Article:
Humour, Gallagher Girls, and national security…

Standard

Actually, speaking of Carter’s humour… what is it (that we know and think as readers) that she draws on to achieve a laugh? For example, Chapter 27 begins…

Covert Operations Report

At approximately 0900 hours on Saturday, October 14, Operative Morgan was given a stern lecture by Agent Townsend, a tracking device by Agent Cameron, and a very scary look from Operative Goode. (She also got a tip that her bra strap was showing from Operative McHenry.)

The Operative then undertook a basic reconnaissance mission inside a potentially hostile location. (But it wasn’t as hostile as Operative Baxter was going to be if everything didn’t go according to plan.)” (p.211)

The font (which I couldn’t replicate here – typewriter style of some sort), format and language style bring a genuine report to mind, as they are no doubt meant to do, but the content completely undermines this impression. Equating tracking devices with ‘very scary looks’ from boyfriends and tip-offs with fashion advice does also somehow undermine the seriousness with which spy-work and ‘national security’ is always discussed… in a funny way. I like it; I just have to think a bit more about how it works…

After the ‘report’, the novel’s narrator (and protagonist) picks up the thread of the story in its usual fashion, though this slightly ironic tone continues… “Walking across the square that morning, I should have been afraid. I looked down at my hands, waiting to see [-p.212] them shake a little, but they were steady; my pulse was even. I don’t know if it was my training or my gut telling me that I was prepared – I was ready. But more likely it had something to do with the voices in my ear, talking over one another, giving orders all the way.” (211-212)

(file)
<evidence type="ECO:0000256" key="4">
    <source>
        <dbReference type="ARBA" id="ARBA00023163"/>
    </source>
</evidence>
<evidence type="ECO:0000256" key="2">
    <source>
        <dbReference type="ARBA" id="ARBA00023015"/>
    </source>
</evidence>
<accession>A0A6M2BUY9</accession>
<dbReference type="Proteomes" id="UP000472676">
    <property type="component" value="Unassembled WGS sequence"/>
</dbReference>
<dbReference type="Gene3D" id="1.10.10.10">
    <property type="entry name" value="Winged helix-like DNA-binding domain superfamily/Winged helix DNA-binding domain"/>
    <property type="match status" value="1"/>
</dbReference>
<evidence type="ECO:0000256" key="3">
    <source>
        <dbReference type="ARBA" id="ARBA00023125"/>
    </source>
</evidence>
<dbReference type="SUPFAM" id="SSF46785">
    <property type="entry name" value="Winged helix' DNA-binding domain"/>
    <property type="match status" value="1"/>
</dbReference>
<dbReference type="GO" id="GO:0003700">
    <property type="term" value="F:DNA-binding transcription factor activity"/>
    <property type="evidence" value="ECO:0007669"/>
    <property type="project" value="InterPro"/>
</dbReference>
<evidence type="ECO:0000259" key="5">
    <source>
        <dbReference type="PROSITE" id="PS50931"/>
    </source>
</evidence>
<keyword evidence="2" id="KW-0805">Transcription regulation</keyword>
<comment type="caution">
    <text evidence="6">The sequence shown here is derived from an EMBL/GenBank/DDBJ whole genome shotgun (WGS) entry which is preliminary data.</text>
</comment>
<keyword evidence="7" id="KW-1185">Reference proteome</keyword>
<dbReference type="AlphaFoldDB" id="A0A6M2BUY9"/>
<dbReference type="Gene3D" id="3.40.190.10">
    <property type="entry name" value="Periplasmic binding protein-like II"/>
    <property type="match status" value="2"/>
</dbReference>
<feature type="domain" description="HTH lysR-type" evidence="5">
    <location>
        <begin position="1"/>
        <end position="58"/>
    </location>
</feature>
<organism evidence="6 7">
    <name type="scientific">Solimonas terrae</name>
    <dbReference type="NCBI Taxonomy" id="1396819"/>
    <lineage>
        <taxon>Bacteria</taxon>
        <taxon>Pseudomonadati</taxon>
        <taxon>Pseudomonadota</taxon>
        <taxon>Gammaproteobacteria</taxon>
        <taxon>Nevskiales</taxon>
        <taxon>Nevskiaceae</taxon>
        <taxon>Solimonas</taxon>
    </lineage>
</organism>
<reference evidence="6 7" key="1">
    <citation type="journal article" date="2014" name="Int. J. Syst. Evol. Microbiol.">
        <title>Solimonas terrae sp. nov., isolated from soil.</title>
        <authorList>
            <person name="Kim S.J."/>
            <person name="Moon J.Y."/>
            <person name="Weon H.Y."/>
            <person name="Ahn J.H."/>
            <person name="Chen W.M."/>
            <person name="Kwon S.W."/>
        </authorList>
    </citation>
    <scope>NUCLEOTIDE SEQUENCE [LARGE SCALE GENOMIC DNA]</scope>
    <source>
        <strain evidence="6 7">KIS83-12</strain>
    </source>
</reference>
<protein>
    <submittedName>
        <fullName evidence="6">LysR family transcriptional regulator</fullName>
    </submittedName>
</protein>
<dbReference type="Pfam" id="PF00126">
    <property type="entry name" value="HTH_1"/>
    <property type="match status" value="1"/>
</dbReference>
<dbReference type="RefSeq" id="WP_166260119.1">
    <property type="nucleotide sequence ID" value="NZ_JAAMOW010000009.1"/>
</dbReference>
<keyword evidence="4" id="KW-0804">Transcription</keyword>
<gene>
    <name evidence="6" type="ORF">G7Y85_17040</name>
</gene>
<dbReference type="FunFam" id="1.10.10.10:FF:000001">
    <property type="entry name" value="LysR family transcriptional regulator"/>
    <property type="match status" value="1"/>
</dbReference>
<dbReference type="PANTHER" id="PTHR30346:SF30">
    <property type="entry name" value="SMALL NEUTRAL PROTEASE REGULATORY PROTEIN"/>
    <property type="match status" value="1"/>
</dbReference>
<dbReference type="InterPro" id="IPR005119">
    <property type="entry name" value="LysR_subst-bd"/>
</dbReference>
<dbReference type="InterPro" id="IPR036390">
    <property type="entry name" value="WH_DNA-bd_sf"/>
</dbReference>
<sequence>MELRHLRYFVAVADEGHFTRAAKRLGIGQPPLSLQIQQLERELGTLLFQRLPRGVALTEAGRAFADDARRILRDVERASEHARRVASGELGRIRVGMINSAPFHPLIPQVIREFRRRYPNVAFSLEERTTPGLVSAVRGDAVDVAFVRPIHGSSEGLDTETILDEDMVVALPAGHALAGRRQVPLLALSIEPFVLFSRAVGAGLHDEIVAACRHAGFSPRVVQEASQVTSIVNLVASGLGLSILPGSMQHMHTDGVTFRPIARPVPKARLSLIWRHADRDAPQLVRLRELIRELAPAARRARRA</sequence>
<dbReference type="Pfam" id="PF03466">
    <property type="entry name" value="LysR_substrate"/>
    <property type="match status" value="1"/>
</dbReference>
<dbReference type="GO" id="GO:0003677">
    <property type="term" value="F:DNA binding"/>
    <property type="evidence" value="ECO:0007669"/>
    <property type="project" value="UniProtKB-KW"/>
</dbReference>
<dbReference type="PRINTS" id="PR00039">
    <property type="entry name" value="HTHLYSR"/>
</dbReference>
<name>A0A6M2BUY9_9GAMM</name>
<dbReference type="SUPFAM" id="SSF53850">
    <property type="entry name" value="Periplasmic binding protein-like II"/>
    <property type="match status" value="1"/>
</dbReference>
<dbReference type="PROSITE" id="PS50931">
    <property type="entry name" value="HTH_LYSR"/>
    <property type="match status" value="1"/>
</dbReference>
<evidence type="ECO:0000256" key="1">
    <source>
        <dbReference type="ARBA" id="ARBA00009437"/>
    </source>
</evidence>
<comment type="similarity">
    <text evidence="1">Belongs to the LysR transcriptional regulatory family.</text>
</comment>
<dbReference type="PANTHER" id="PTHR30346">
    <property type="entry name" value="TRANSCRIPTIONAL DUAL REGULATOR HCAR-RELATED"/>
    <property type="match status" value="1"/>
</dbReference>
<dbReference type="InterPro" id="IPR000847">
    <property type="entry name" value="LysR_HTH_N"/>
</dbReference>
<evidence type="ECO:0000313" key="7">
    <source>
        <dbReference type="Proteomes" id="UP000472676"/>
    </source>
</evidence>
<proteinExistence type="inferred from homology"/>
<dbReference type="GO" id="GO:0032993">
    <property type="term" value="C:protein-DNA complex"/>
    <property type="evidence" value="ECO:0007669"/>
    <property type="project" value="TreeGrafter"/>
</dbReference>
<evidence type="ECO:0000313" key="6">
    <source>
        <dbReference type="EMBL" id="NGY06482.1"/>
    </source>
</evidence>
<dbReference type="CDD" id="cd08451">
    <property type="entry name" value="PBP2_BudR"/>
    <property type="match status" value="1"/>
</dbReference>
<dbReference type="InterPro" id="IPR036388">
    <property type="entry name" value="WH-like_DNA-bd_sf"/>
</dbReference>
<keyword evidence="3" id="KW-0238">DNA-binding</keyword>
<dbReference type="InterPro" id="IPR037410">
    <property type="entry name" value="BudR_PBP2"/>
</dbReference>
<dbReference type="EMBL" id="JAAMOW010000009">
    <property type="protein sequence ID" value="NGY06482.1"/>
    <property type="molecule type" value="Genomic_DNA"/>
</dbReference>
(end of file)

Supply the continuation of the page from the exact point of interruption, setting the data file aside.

Things that matter

Of course, part of the humour is in the cross-over between questions of state security and the urgency of teenage concerns. Consider the start of Chapter 32:

“Chapter 32

THINGS THAT SIMPLY MUST BE DONE WHEN YOU MISS THREE DAYS OF SCHOOL, SURVIVE A TERRORIST ATTACK, VISIT THE PLACE YOU WERE TORTURED AND SOLVE THE MYSTERY THAT HAD PRETTY MUCH DOMINATED YOUR ENTIRE LIFE (A list by Cameron Morgan)

* Laundry. Sure, it’s not the most exciting part of post-op life, but it’s a part of it nonetheless.

* Homework. It is either a great advantage OR disadvantage to have Elizabeth Sutton in charge of collecting class notes and assignments while you’re gone. Really, it’s a toss-up. ….” (244)

Get what I mean…?

Ref: Ally Carter (2012) Out of Sight, Out of Time. Orchard: London, Sydney

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